Topics: Getting Started. The Concept of Periodization in History. When did American Indian history begin?
Readings: Gibson, chapters, 1-4.
Topics: The Columbian (and Indian) Encounter
Readings: Gibson, chs. 5-10; Deloria, ch.1;
Media Center primary source documents to read: Father Claude Allouez visits the Ottawas, 1669; Sieur de la Mothe Cadillac's report of 1717
Topics: Indians and the American System
Readings: Gibson, ch. 11; Deloria, chs. 2-4;
Media Center primary source documents to read: Alexander Henry and Peter Pond: two lives among the Ojibway fur traders; Montreal-Mackinac fur trade, 1715-1760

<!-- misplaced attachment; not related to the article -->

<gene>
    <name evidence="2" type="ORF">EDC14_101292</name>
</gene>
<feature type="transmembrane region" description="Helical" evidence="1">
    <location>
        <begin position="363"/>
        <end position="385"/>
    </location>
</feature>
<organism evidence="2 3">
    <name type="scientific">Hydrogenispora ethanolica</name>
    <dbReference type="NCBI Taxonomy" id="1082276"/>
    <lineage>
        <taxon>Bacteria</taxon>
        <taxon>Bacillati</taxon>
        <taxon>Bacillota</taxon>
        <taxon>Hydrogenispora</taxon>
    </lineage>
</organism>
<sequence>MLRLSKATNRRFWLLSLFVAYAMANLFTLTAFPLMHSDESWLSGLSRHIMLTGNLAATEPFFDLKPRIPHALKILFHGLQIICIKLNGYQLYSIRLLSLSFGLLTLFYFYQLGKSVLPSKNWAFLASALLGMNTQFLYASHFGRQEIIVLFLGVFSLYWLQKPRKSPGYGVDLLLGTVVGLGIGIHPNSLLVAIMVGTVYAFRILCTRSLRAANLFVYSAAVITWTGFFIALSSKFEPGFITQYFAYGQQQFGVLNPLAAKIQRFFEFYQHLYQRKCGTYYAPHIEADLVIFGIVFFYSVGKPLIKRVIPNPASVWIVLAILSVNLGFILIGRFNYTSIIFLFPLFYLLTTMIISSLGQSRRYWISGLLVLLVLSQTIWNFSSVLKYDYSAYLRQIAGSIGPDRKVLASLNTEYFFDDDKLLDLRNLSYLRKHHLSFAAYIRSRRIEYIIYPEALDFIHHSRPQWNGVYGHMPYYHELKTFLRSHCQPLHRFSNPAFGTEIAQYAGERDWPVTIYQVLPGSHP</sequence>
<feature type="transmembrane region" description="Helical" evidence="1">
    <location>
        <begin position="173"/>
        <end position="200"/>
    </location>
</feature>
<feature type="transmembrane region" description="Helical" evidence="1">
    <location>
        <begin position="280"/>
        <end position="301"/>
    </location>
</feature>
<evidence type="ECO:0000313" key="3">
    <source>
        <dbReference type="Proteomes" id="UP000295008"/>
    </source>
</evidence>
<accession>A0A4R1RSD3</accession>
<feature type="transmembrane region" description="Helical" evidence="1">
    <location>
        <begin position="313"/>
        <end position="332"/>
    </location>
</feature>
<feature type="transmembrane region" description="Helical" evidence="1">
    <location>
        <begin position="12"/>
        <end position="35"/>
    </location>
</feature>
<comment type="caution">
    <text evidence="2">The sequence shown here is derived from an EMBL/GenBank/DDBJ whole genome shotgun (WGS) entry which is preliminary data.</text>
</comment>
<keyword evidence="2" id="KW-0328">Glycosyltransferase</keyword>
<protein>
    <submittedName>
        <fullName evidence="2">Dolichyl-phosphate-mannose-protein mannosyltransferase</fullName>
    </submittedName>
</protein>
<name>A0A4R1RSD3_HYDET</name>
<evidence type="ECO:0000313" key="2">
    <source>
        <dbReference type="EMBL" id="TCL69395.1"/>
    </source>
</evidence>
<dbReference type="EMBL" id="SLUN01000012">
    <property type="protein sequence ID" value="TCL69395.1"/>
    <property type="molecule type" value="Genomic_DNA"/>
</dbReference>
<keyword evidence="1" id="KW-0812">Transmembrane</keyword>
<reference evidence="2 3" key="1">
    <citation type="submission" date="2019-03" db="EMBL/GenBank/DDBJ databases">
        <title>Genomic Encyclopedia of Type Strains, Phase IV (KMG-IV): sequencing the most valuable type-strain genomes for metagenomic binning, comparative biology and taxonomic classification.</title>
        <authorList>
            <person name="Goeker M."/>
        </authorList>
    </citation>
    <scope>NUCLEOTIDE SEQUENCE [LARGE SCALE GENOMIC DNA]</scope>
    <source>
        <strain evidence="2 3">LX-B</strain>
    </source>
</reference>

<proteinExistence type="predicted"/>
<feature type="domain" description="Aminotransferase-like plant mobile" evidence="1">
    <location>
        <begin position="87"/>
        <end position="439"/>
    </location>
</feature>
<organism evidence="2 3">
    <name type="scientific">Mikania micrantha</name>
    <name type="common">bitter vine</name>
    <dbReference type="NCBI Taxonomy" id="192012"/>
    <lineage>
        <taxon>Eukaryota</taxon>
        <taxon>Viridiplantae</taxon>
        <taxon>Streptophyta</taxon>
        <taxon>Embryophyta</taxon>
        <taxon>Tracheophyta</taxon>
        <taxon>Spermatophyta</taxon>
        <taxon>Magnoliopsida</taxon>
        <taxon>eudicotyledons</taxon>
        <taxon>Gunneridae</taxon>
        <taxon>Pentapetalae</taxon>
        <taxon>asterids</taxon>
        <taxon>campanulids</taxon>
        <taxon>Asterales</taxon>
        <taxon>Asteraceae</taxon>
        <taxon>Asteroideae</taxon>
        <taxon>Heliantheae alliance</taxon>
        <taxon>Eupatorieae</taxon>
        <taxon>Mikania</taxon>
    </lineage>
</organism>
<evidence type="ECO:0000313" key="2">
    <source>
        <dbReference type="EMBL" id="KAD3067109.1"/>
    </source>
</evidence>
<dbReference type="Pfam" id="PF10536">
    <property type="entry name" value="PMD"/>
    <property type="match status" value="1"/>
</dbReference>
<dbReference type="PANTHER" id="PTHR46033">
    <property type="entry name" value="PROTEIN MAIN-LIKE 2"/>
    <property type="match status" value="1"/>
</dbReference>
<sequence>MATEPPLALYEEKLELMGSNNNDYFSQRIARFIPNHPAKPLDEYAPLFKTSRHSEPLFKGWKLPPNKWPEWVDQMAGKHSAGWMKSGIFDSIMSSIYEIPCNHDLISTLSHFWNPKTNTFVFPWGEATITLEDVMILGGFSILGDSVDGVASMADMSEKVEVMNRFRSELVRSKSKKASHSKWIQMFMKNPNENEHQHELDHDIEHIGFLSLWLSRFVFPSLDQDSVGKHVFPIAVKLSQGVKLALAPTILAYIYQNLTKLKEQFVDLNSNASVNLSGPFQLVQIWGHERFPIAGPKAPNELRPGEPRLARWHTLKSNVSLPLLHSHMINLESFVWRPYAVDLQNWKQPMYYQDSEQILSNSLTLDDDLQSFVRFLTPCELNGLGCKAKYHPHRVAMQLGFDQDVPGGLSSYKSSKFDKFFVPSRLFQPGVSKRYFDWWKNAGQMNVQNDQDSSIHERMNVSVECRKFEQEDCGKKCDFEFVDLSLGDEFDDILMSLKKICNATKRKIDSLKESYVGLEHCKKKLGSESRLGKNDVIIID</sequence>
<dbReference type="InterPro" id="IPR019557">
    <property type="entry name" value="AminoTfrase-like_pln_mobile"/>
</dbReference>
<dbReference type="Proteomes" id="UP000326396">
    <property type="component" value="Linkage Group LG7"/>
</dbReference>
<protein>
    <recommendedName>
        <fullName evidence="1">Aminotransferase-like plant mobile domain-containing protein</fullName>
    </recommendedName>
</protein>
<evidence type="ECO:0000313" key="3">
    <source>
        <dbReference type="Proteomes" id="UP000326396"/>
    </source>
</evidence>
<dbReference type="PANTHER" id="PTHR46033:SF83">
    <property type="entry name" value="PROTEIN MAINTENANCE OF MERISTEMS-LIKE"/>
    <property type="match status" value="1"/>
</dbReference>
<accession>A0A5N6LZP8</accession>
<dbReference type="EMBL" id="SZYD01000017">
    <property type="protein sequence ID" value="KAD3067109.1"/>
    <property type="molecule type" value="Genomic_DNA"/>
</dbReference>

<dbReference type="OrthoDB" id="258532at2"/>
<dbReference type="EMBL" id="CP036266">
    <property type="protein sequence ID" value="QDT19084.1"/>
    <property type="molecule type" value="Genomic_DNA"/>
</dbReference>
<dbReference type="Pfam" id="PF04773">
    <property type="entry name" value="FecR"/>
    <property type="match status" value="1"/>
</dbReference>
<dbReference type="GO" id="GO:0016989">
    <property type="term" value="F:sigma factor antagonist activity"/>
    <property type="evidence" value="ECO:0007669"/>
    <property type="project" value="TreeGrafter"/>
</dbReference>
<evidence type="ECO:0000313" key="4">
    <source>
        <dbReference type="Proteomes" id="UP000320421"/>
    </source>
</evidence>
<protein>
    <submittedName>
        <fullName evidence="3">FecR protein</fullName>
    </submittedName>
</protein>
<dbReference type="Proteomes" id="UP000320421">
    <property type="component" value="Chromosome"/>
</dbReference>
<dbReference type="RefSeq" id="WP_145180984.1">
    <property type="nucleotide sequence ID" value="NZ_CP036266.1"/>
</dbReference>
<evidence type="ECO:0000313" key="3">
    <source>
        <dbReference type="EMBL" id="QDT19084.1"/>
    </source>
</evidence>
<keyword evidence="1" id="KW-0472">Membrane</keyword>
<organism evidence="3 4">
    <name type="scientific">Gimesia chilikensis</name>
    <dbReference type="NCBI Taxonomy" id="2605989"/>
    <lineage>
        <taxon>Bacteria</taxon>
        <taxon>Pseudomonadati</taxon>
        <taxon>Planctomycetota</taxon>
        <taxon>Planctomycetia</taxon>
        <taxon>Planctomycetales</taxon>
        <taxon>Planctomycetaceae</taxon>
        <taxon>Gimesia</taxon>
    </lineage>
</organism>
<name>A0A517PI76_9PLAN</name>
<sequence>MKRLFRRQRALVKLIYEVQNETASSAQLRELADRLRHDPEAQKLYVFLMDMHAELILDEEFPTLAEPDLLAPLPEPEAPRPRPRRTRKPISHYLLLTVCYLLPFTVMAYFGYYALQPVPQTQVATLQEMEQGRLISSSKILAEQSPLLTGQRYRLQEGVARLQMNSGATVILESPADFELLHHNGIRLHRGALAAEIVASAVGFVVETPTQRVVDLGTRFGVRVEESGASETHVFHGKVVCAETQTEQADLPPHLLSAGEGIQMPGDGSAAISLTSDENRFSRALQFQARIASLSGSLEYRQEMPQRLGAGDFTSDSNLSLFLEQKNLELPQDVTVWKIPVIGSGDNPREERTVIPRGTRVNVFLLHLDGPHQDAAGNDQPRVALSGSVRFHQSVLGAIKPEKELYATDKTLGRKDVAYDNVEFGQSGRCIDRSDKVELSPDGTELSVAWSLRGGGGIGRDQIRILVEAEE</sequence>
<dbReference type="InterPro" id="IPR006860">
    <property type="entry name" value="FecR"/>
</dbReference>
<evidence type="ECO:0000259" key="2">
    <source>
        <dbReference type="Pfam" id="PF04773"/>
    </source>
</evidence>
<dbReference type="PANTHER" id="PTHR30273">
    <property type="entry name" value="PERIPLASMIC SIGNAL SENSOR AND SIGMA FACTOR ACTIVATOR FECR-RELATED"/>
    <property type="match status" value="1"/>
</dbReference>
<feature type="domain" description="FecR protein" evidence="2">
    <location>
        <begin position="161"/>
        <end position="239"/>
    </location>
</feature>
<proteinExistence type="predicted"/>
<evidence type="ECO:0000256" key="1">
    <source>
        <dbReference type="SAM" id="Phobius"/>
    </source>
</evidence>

Topics: The Treaty and Removal Era
Readings: Gibson, chs. 12-13, Deloria, chs. 5-7; Lurie, pages 3-21
Media Center primary source documents to read: 1837, 1842, and 1854 treaties with the Chippewas
Topics: The Creation of the Reservations
Readings: Gibson, chs. 14-17.
Topics: Forced Assimilation and Acculturation
Readings: Gibson, chs. 18-19; Luire, pages 22-52
Topics: Twentieth Century Renaissance
Readings: Gibson, chs. 20-21; Lurie, pages 52-66.
Topics: Legacy and Tomorrow
Readings: Gibson, ch. 22, Deloria, ch. 8